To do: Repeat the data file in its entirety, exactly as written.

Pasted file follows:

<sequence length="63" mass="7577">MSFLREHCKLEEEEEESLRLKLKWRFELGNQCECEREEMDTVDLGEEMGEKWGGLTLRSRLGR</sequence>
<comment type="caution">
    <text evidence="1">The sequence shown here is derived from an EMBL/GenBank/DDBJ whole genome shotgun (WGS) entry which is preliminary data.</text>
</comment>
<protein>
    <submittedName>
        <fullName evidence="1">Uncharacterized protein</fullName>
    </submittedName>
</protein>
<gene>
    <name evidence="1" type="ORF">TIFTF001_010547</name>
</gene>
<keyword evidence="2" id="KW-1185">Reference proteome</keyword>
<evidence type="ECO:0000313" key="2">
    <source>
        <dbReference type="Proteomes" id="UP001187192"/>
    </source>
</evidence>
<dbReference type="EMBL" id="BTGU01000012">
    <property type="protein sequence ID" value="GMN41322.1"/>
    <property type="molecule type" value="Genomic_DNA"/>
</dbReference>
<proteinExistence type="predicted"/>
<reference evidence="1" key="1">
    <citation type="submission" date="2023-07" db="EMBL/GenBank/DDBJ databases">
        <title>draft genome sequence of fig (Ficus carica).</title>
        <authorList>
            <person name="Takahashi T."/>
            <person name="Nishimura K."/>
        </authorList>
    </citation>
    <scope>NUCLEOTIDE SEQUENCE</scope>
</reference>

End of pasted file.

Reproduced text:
<sequence length="63" mass="7577">MSFLREHCKLEEEEEESLRLKLKWRFELGNQCECEREEMDTVDLGEEMGEKWGGLTLRSRLGR</sequence>
<comment type="caution">
    <text evidence="1">The sequence shown here is derived from an EMBL/GenBank/DDBJ whole genome shotgun (WGS) entry which is preliminary data.</text>
</comment>
<protein>
    <submittedName>
        <fullName evidence="1">Uncharacterized protein</fullName>
    </submittedName>
</protein>
<gene>
    <name evidence="1" type="ORF">TIFTF001_010547</name>
</gene>
<keyword evidence="2" id="KW-1185">Reference proteome</keyword>
<evidence type="ECO:0000313" key="2">
    <source>
        <dbReference type="Proteomes" id="UP001187192"/>
    </source>
</evidence>
<dbReference type="EMBL" id="BTGU01000012">
    <property type="protein sequence ID" value="GMN41322.1"/>
    <property type="molecule type" value="Genomic_DNA"/>
</dbReference>
<proteinExistence type="predicted"/>
<reference evidence="1" key="1">
    <citation type="submission" date="2023-07" db="EMBL/GenBank/DDBJ databases">
        <title>draft genome sequence of fig (Ficus carica).</title>
        <authorList>
            <person name="Takahashi T."/>
            <person name="Nishimura K."/>
        </authorList>
    </citation>
    <scope>NUCLEOTIDE SEQUENCE</scope>
</reference>